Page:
Green Lantern: Earth One by Hardman and Bechko – A Book Review

It made my day when I won this graphic novel by Gabriel Hardman and Corinna Bechko through Goodreads.  I’d been hearing good things about it, and even though I’m not a huge Green Lantern fan, I thought the idea of reworking him within the Earth One concept could be a wonderfully entertaining experience.

Even though Green Lantern has been rooted in science fiction for the last sixty years or so, word on the street said this book would strip away all of the fantasy elements the character carries and make it a true work of science fiction.

If you’re unfamiliar with the character, Hal Jordan is a test pilot who was chosen to replace a deceased member of the Green Lantern Corps, which is an intergalactic police force.  Each member wears a ring that will create hard light constructs of anything the wearer imagines.  However, Green Lanterns must recharge their ring every twenty-four hours with a battery that looks quite a bit like a … well, lantern.  That’s green.  This corps has hundreds if not thousands of members, and you can imagine all of the betrayals, deaths, love connections, uprisings, reshuffling of power, and so on that has occurred during the last several decades.

In this version, they broke with tradition and made Hal Jordan a rejected astronaut who currently works as a space prospector.  And … that’s about it.  Though the circumstances are slightly different, he still happens across the ring.  He eventually connects with other Green Lanterns.  He organizes and leads them.  This Jordan is more of an underdog, but I found the whole book very similar to what’s come before.  Even his costume is pretty much the same.

In my opinion, they did not take it nearly far enough.  They did not break away from his Silver Age roots in any meaningful way.  That’s generally been my issue with all of the Earth One books, though.  The idea is that these books would depict what these heroes would be like in today’s real world, and the answer is … pretty much the same.

I do want to commend Gabriel Hardman’s art, though.  He’s got an expert sense of anatomy and perspective, and his backgrounds are exquisite.  I also very much enjoyed Jordan Boyd’s colors.  His use of green light surrounded by the darkness of space felt fresh.  At times he seems to employ a dot matrix technique, which was also felt both nostalgic and original.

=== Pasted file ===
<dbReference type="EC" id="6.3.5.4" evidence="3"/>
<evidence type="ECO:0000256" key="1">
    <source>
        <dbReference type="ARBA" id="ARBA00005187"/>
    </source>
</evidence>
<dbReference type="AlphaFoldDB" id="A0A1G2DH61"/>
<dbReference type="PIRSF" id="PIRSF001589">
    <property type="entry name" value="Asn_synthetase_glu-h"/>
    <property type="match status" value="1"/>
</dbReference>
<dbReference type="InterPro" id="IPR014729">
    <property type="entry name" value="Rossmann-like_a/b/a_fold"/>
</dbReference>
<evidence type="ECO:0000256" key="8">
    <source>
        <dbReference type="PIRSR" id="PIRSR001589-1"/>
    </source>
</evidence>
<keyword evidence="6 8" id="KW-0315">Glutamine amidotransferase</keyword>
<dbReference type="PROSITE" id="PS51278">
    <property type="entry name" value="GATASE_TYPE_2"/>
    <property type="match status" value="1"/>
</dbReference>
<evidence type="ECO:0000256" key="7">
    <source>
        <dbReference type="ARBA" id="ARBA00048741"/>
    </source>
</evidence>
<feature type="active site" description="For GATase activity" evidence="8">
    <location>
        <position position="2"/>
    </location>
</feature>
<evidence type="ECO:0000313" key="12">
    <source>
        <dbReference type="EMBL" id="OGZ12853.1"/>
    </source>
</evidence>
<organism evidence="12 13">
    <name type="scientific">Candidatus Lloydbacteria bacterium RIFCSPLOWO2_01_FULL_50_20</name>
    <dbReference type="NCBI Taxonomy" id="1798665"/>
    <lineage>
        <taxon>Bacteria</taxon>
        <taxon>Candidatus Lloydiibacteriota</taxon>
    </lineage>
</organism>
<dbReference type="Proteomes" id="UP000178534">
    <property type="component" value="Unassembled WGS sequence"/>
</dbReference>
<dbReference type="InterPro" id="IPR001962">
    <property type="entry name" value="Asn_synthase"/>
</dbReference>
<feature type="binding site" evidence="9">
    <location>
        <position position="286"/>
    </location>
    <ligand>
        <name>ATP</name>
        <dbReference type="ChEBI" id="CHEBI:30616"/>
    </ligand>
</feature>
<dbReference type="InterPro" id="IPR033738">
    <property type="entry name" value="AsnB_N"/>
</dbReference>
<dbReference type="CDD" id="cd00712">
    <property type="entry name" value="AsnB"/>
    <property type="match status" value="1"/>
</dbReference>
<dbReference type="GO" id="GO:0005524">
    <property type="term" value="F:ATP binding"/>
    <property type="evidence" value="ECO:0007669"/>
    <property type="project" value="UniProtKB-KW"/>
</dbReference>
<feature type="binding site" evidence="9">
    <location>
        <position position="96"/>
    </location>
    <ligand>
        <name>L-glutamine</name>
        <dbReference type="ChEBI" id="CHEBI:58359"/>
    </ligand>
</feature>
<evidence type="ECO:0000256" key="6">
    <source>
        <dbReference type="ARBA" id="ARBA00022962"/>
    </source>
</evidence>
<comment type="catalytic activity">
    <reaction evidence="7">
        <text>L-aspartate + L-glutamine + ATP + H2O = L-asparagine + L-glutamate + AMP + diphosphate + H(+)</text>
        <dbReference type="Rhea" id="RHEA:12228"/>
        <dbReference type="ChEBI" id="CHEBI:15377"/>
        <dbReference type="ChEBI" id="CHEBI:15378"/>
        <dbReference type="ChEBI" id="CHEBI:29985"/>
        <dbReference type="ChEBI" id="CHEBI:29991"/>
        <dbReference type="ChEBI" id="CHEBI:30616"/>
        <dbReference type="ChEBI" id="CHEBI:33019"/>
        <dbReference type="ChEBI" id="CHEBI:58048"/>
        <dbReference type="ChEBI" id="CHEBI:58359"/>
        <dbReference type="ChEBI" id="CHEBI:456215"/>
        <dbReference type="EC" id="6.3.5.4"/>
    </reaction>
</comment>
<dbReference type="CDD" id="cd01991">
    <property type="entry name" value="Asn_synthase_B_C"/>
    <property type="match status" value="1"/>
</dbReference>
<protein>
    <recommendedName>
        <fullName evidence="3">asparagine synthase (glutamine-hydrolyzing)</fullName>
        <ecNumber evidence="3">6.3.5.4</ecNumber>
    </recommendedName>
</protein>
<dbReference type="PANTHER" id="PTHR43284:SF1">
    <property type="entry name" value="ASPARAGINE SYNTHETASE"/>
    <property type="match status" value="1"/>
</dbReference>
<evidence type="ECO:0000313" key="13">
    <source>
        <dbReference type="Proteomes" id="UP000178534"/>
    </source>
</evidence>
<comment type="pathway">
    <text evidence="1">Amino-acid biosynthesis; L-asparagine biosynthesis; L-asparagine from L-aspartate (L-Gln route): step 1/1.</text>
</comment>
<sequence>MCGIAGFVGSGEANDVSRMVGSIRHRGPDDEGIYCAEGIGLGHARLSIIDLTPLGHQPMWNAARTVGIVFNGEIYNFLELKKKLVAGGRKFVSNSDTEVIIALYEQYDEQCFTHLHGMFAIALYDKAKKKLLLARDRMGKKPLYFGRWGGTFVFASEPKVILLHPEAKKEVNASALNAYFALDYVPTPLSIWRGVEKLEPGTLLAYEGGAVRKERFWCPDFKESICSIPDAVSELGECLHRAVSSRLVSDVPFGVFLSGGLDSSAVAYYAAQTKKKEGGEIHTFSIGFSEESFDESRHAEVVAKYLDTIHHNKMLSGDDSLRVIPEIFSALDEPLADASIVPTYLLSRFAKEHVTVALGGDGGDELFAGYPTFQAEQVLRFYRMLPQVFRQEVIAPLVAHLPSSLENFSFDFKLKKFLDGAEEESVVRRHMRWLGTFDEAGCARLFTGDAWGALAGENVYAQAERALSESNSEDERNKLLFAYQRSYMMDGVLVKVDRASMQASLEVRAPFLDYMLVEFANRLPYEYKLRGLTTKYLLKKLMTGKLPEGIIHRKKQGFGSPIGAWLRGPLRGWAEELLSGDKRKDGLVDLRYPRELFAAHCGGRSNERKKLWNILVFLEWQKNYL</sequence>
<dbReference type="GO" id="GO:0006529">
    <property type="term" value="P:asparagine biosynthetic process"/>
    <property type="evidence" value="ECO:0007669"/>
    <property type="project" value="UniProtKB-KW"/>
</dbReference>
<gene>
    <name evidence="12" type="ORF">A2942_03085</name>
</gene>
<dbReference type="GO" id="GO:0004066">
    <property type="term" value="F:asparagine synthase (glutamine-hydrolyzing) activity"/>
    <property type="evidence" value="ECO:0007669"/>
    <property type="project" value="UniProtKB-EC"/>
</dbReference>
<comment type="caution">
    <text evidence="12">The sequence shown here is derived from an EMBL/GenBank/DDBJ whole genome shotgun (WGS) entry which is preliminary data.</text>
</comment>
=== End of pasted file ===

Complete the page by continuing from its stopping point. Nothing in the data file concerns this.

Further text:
So while the book is well executed, I didn’t find it particularly inspired.  It wan’t the innovative science fiction extravaganza that I expected.

Image result for green lantern earth one book cover

(Did you enjoy this review?  Check out Scott William Foley’s short stories HERE!)

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Wonder Woman: Earth One by Grant Morrison – A Book Review

Grant Morrison is a luminary in the comic book industry.  He has earned every bit of adulation he has acquired over the years.  He is incredibly imaginative and fearless.  Frankly, though, I’ve always found him to be better at big ideas than actual execution.  In past books I’ve read, the concept is always amazing, yet the dialogue and pacing tend to fizzle out near the midway point and lose focus for the remainder of the story.

Wonder Woman: Earth One struck me as odd, consequently, because it suffered from the exact opposite issue.

Before we begin, though, it may be helpful to note that Earth One is a dimension within the DC Multiverse that essentially takes place in the wold as we know it.  Thus far, only Superman, Batman, and the Teen Titans have appeared on Earth One.  It is generally a place where the plots are a little more gritty and the heroes a little more flawed.

So I assumed Morrison would go bonkers with all of Greek mythology at his disposal.  I figured he’d take an entirely new angle and regale us with a Wonder Woman never before seen.  He would blow our minds with Greek power cosmic and postmodernist Amazonian idealism.